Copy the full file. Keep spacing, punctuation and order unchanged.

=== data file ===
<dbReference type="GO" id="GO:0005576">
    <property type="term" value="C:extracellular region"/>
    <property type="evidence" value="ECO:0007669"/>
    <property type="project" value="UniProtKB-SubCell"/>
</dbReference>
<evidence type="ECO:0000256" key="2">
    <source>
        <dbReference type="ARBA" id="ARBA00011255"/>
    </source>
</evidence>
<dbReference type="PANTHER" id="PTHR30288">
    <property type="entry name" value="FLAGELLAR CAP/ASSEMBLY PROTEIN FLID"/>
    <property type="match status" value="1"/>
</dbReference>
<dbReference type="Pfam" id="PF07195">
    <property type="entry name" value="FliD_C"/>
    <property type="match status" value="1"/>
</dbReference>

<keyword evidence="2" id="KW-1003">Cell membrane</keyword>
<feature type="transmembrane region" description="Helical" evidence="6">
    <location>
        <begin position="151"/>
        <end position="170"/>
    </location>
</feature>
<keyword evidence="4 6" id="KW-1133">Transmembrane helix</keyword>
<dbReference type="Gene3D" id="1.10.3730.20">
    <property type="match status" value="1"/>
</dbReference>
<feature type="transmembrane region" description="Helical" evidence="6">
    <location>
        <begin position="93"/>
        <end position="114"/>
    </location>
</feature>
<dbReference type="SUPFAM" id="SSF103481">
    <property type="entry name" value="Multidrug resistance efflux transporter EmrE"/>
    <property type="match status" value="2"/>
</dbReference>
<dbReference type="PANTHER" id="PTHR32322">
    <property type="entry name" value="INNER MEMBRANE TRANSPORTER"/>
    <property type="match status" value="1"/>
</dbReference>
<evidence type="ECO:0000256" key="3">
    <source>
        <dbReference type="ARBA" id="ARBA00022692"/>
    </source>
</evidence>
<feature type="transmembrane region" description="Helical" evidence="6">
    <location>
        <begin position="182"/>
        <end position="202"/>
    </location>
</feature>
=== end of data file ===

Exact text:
<dbReference type="GO" id="GO:0005576">
    <property type="term" value="C:extracellular region"/>
    <property type="evidence" value="ECO:0007669"/>
    <property type="project" value="UniProtKB-SubCell"/>
</dbReference>
<evidence type="ECO:0000256" key="2">
    <source>
        <dbReference type="ARBA" id="ARBA00011255"/>
    </source>
</evidence>
<dbReference type="PANTHER" id="PTHR30288">
    <property type="entry name" value="FLAGELLAR CAP/ASSEMBLY PROTEIN FLID"/>
    <property type="match status" value="1"/>
</dbReference>
<dbReference type="Pfam" id="PF07195">
    <property type="entry name" value="FliD_C"/>
    <property type="match status" value="1"/>
</dbReference>

<keyword evidence="2" id="KW-1003">Cell membrane</keyword>
<feature type="transmembrane region" description="Helical" evidence="6">
    <location>
        <begin position="151"/>
        <end position="170"/>
    </location>
</feature>
<keyword evidence="4 6" id="KW-1133">Transmembrane helix</keyword>
<dbReference type="Gene3D" id="1.10.3730.20">
    <property type="match status" value="1"/>
</dbReference>
<feature type="transmembrane region" description="Helical" evidence="6">
    <location>
        <begin position="93"/>
        <end position="114"/>
    </location>
</feature>
<dbReference type="SUPFAM" id="SSF103481">
    <property type="entry name" value="Multidrug resistance efflux transporter EmrE"/>
    <property type="match status" value="2"/>
</dbReference>
<dbReference type="PANTHER" id="PTHR32322">
    <property type="entry name" value="INNER MEMBRANE TRANSPORTER"/>
    <property type="match status" value="1"/>
</dbReference>
<evidence type="ECO:0000256" key="3">
    <source>
        <dbReference type="ARBA" id="ARBA00022692"/>
    </source>
</evidence>
<feature type="transmembrane region" description="Helical" evidence="6">
    <location>
        <begin position="182"/>
        <end position="202"/>
    </location>
</feature>